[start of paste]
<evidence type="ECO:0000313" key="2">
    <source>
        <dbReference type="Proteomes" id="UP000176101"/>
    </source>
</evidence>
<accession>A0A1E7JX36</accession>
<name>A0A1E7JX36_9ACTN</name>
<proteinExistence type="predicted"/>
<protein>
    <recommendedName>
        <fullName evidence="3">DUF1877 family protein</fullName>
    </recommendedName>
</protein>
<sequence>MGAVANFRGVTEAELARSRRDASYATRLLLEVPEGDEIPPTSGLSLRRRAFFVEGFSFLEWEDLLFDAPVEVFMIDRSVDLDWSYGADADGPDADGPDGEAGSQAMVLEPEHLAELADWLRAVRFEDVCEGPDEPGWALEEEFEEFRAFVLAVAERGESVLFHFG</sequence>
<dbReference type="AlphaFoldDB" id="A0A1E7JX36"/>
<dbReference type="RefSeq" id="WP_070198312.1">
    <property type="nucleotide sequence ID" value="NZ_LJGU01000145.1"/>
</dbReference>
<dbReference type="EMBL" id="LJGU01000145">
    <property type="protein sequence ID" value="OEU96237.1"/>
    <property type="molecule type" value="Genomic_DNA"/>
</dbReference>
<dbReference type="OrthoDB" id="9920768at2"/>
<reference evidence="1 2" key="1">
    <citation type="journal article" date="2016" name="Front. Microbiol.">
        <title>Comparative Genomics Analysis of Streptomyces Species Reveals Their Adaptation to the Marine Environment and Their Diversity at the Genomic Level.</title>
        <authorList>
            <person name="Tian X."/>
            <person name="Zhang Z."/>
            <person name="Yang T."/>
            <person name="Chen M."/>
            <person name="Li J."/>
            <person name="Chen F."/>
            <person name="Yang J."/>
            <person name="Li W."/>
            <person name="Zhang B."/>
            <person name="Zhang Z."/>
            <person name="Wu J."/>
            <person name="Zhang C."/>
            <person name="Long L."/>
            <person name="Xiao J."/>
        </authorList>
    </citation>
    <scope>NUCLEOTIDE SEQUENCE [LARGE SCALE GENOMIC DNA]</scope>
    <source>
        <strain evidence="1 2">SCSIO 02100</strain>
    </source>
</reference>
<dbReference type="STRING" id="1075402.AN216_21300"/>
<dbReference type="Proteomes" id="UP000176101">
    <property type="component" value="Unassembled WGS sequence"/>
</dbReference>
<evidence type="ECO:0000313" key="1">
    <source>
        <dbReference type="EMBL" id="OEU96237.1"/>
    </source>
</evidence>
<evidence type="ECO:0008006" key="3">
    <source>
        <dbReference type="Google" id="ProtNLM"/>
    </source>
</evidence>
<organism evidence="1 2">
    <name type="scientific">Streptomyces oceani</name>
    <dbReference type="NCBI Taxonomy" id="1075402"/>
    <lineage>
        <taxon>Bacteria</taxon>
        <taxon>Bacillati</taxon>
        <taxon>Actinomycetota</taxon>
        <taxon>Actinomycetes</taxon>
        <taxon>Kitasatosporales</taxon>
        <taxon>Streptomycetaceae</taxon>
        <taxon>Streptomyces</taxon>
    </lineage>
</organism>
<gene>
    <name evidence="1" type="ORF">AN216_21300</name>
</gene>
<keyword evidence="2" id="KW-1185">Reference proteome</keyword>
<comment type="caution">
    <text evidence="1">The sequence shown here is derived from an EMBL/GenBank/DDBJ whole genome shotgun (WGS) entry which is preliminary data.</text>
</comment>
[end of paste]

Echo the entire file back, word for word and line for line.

<evidence type="ECO:0000313" key="2">
    <source>
        <dbReference type="Proteomes" id="UP000176101"/>
    </source>
</evidence>
<accession>A0A1E7JX36</accession>
<name>A0A1E7JX36_9ACTN</name>
<proteinExistence type="predicted"/>
<protein>
    <recommendedName>
        <fullName evidence="3">DUF1877 family protein</fullName>
    </recommendedName>
</protein>
<sequence>MGAVANFRGVTEAELARSRRDASYATRLLLEVPEGDEIPPTSGLSLRRRAFFVEGFSFLEWEDLLFDAPVEVFMIDRSVDLDWSYGADADGPDADGPDGEAGSQAMVLEPEHLAELADWLRAVRFEDVCEGPDEPGWALEEEFEEFRAFVLAVAERGESVLFHFG</sequence>
<dbReference type="AlphaFoldDB" id="A0A1E7JX36"/>
<dbReference type="RefSeq" id="WP_070198312.1">
    <property type="nucleotide sequence ID" value="NZ_LJGU01000145.1"/>
</dbReference>
<dbReference type="EMBL" id="LJGU01000145">
    <property type="protein sequence ID" value="OEU96237.1"/>
    <property type="molecule type" value="Genomic_DNA"/>
</dbReference>
<dbReference type="OrthoDB" id="9920768at2"/>
<reference evidence="1 2" key="1">
    <citation type="journal article" date="2016" name="Front. Microbiol.">
        <title>Comparative Genomics Analysis of Streptomyces Species Reveals Their Adaptation to the Marine Environment and Their Diversity at the Genomic Level.</title>
        <authorList>
            <person name="Tian X."/>
            <person name="Zhang Z."/>
            <person name="Yang T."/>
            <person name="Chen M."/>
            <person name="Li J."/>
            <person name="Chen F."/>
            <person name="Yang J."/>
            <person name="Li W."/>
            <person name="Zhang B."/>
            <person name="Zhang Z."/>
            <person name="Wu J."/>
            <person name="Zhang C."/>
            <person name="Long L."/>
            <person name="Xiao J."/>
        </authorList>
    </citation>
    <scope>NUCLEOTIDE SEQUENCE [LARGE SCALE GENOMIC DNA]</scope>
    <source>
        <strain evidence="1 2">SCSIO 02100</strain>
    </source>
</reference>
<dbReference type="STRING" id="1075402.AN216_21300"/>
<dbReference type="Proteomes" id="UP000176101">
    <property type="component" value="Unassembled WGS sequence"/>
</dbReference>
<evidence type="ECO:0000313" key="1">
    <source>
        <dbReference type="EMBL" id="OEU96237.1"/>
    </source>
</evidence>
<evidence type="ECO:0008006" key="3">
    <source>
        <dbReference type="Google" id="ProtNLM"/>
    </source>
</evidence>
<organism evidence="1 2">
    <name type="scientific">Streptomyces oceani</name>
    <dbReference type="NCBI Taxonomy" id="1075402"/>
    <lineage>
        <taxon>Bacteria</taxon>
        <taxon>Bacillati</taxon>
        <taxon>Actinomycetota</taxon>
        <taxon>Actinomycetes</taxon>
        <taxon>Kitasatosporales</taxon>
        <taxon>Streptomycetaceae</taxon>
        <taxon>Streptomyces</taxon>
    </lineage>
</organism>
<gene>
    <name evidence="1" type="ORF">AN216_21300</name>
</gene>
<keyword evidence="2" id="KW-1185">Reference proteome</keyword>
<comment type="caution">
    <text evidence="1">The sequence shown here is derived from an EMBL/GenBank/DDBJ whole genome shotgun (WGS) entry which is preliminary data.</text>
</comment>